Want Economic Growth? Do It Like the Fed: Analysts
Euro zone policymakers should take a leaf out of the Federal Reserve's book when it comes to stimulating growth, as the rift between the world's two largest economies widens, according to analysts.
On Monday, gross domestic figures showed that Spain's economy fell back into recession, with the debt crisis and austerity measures biting, and analysts fear that euro zone GDP figures due to be released on May 15 will show the single currency area as a whole slipped back into recession as well.
By contrast, the US economy will continue to growth, albeit at a moderate pace, "undermined by deleveraging by both the private and public sectors," according to Lee Hardman, currency economist at Bank of Tokyo-Mitsubishi UFJ.
"While the U.S. economy continues to grow at only a moderate pace, it is still outperforming most of Europe which is in or close to recession, with real GDP in the US now standing around 1.3 percent above its pre-financial crisis peak compared to it still being around 4.3 percent, 2.4 percent, and 3.6 percent below pre-financial crisis peaks in the UK, euro-zone and Japan respectively," Hardman wrote.
European leaders have just begun to turn their rhetoric towards the need to boost growth, pushed both by electorates tired of austerity as well as by markets nervous about a spiral of austerity and economic contraction.
On Monday afternoon,European stocks halted a four-session rally as fears of the deep bite of the debt crisis prevailed.
Wall Street has gone it alone and it "has not done badly thus far," Mike Lenhoff, chief strategist at brokerage house Brewin Dolphin, wrote in a research note.
U.S. first-quarter GDP came in slightly lower than expectations according to data released last Friday, slowing to a 2.2 percent annualized rate of growth from 3 percent in the fourth quarter of last year and compared with expectations for a 2.5 percent growth rate.
The Fed's Way
However, ING economist James Knightley noted, the detail was better, with private sector demand up strongly. Household consumption rose 2.9 percent and private investment was up by 6 percent, led by a 19.1 jump in residential construction.
Government spending will remain under downward pressure and a recession in Europe will not be good for exports, Knightley added.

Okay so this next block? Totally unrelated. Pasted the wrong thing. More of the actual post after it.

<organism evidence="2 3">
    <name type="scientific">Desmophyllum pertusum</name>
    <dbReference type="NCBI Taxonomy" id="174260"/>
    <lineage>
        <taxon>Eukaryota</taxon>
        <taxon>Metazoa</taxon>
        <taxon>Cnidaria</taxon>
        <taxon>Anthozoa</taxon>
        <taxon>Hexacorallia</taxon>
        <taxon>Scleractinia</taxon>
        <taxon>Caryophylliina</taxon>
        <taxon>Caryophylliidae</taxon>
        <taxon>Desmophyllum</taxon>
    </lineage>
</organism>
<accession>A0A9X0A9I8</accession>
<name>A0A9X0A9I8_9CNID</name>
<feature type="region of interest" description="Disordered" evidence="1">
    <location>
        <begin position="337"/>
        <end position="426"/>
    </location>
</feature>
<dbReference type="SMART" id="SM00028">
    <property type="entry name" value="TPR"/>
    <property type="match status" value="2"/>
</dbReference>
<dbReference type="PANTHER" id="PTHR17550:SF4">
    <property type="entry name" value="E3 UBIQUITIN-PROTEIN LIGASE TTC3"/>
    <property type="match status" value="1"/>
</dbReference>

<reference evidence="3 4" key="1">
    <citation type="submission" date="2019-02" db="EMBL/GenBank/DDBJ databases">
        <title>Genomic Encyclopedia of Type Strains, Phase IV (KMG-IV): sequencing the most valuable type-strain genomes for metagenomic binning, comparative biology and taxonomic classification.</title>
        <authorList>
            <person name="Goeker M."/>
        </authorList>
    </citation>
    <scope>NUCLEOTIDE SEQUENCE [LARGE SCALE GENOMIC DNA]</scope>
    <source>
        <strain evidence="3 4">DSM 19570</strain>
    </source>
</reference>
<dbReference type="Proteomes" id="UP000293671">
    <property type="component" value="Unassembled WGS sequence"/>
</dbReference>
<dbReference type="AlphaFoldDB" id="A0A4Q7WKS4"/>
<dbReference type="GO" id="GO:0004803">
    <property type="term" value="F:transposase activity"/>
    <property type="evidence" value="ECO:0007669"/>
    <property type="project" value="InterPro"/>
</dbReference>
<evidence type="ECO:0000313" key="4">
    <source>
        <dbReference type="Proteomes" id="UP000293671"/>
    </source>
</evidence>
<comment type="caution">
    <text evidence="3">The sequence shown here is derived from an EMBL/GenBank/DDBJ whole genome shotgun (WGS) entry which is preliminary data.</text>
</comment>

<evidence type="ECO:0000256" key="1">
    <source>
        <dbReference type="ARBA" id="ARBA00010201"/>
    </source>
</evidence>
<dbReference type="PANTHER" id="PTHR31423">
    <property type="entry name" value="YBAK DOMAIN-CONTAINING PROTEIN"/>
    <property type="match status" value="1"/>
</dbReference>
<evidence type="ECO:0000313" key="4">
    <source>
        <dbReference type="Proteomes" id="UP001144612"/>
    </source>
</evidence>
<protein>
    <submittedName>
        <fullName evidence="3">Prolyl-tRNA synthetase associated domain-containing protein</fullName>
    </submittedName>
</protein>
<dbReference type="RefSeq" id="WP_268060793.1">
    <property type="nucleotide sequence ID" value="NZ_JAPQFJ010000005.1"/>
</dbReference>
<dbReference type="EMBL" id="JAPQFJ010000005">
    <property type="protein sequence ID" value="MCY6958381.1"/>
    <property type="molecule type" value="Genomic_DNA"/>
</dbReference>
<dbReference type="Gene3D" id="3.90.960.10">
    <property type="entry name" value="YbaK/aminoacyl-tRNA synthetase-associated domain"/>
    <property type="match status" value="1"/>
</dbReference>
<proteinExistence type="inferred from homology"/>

"That said, the domestic story in the U.S. remains good with the economy creating jobs and corporates sat on large cash piles that will hopefully get put to work," he said.
Lenhoff pointed out that the Fed's efforts to kick-start the economy as the crisis hit - such as its two rounds of quantitative easing and the central bank's willingness to leave rates at a record low for a long time – are coming through on companies' earnings, which "are rising to new record highs."
"Nowhere else in the major economies is this happening," he wrote.
"Nor has any other major market been as great a performer throughout the risk-on, risk-off phase of recent years as the S&P 500 . Not only is it outperforming in difficult markets but it has also hit new post-financial crisis highs, which is something other major equity markets have been unable to do."
The next meeting of the Federal Open Markets Committee is scheduled for the 30th of June and some Fed officials have indicated that the central bank was reluctant to take any further action for the moment.
All eyes will be on U.S. nonfarm payrolls data, which are going to be release on Friday, to see whether the jobs market is finally getting out of the doldrums.
"With earnings reaching new highs and GDP growth regaining momentum, it seems hard not to conclude that the prospects for job creation are looking up," Lenhoff wrote.
His view is backed by ING's Knightley. "The domestic story in the U.S. remains good with the economy creating jobs and corporates sat on large cash piles that will hopefully get put to work," Knightley wrote, adding that the third round of quantitative easing looks unlikely in the U.S. but it is the euro zone that needs more stimulus.
The Fed is committed to growth and "acutely aware" of the risk to the outlook of the problems in global financial markets, Lenhoff said.
"The Fed is gunning for reflation and not willing to let up until it gets it," he wrote. "Meanwhile, Europe is stagnating, Japan is struggling – still – with deflation and Wall Street is backing the Fed."